Translated by Katrina Hassan
The day of the year doesn’t matter, neither does the weather. Even if it is pouring rain, they are always there. From dusk until dawn, breaking their back. Their bodies, a work tool, and their means of survival.
It doesn’t matter if they think or feel. If they ask themselves what time it is. A clock, for the exploited worker, never stops ticking. It matters not that they have blisters or a toothache. No matter if a relative died, or if their child is born. They are always there. Breaking their backs.
They are never seen as a person. On the contrary, they only get in the way as you walk through the street market’s corridors. There is always someone that shouts at them or gestures in disgust as they get a whiff of their sweaty, working bodies.
There are also those who stereotype them and think of them as thieves. They rarely wear shoes. If so, they are torn. In winter, their feet are tired and are the cradle of ringworm of the season.
Their shirts are also torn and worn bare. It is probably the only shirt they own, and that is, to be worn for work. That is not important, for they are not important. One, two, three, four hundredweights carried on their shoulders.
Then, they walk-run through the busy corridors of the market that are always teaming with customers. Behind them, the owner of the merchandise follows. If only the owner had a whip to smack their legs, so they could go faster, just like a beast of burden.
They have become an essential part in sustaining, on their shoulders, classism and exploitation from a society that sees the pariah much like a rodent from the sewer.
Young men whose bodies have aged with sheer tiredness. Old men that run – walk, by the pure automatic movement of the routine. They are worn out, their dream shattered. Their teeth, without a doubt, have been lost through the market aisles. Lost to anyone, who in exchange for a coin or a kick in the ass, has exploited them. Their lives have passed them by through hundredweights and baskets hauled on their backs. Who looks out for them?
Without a doubt, they must have had dreams. Maybe they still have them? Go to school? Graduate from university? Have their own business? Write a book? Be a doctor? A teacher?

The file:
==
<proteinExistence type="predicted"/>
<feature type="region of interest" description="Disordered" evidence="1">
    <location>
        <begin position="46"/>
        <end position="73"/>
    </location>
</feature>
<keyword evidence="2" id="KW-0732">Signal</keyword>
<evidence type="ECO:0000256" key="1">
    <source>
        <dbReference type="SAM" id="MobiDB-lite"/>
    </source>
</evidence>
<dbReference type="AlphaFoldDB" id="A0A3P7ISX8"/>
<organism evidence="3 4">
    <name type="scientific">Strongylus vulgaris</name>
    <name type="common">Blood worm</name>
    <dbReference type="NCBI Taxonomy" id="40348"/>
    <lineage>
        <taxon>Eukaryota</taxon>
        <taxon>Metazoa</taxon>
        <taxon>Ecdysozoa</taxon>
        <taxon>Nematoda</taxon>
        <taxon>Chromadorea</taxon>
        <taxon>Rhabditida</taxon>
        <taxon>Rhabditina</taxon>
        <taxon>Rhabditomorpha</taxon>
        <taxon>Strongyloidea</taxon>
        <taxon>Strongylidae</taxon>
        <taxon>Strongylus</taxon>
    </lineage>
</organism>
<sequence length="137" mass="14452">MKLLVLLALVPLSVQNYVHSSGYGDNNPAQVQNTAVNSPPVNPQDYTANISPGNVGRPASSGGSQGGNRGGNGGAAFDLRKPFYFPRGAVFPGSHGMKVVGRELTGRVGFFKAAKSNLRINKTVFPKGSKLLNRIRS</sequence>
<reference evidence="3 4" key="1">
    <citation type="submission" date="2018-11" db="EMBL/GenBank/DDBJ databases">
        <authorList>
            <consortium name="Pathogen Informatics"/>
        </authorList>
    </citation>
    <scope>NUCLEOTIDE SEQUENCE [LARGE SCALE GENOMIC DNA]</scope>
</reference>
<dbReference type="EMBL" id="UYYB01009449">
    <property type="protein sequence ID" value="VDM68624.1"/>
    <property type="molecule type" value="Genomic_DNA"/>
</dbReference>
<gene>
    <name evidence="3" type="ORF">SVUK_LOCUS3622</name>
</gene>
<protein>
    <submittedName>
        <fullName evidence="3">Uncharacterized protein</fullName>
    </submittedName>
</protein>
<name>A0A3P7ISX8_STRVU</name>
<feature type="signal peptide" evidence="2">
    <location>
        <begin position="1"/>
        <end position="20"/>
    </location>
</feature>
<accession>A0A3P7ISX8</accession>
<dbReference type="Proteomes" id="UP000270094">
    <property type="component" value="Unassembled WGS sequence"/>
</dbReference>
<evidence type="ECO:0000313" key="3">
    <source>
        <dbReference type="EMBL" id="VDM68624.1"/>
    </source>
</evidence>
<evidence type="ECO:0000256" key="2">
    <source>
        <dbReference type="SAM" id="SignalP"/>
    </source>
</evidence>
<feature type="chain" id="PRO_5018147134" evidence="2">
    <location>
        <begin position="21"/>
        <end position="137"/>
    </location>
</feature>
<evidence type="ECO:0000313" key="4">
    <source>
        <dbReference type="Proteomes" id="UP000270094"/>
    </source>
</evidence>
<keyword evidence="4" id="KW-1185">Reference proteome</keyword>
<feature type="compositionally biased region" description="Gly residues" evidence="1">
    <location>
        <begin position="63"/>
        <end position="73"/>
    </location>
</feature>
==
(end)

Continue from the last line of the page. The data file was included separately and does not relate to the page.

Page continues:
Or, simply, have a roof over one’s head, maybe a pair of shoes. To have a bit of land to cultivate. To drink a cup of coffee. To sleep on a mattress. What do pariahs from the sewer dream of? Many a times, when they walk-run, their shirts get drenched in liquid that seeps from the loads they carry.
It can be beef blood, seafood, rotten tomatoes, ripe fruit, putrid flowers. Stenches mixed with sweat and ire that end in tears that no one wants to see. The pain of a pariah is invisible to a society that exploits those that have the least.
How are the nights for these load carriers? The few hours they sleep. How might they be? Do they rent a room in a cheap guest house? Do they sleep in the corridors of the market, without any cover, outdoors? Do they sniff glue or thinner? Do they get drunk with cans of alcohol? Do they paint masterpieces? How are the nights of the load carrier? Do they write poems on loose sheets of paper? Where do they shower? Do they have any belongings?
The majority of load carriers come to the city from villages. They usually don’t have family in town.Do they have any belongings? What is inside their backpacks? They arrive believing the big city has opportunities to develop themselves.
The city is the place where they’ve been told that dreams come true. Most of the load carriers are indigenous people that only speak their mother language. They have been forced to migrate. This helps others exploit them even more.
They come as children and rot between all the walking-running with the bulk they carry over their tired shoulders. All this through the corridors of the outdoor markets. This, in towns that can only offer contempt, exploitation and discrimination. The same way they arrive, breaking their back, they die. Invisible, like rodents in the sewer.
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Ilka Oliva Corado @ilkaolivacorado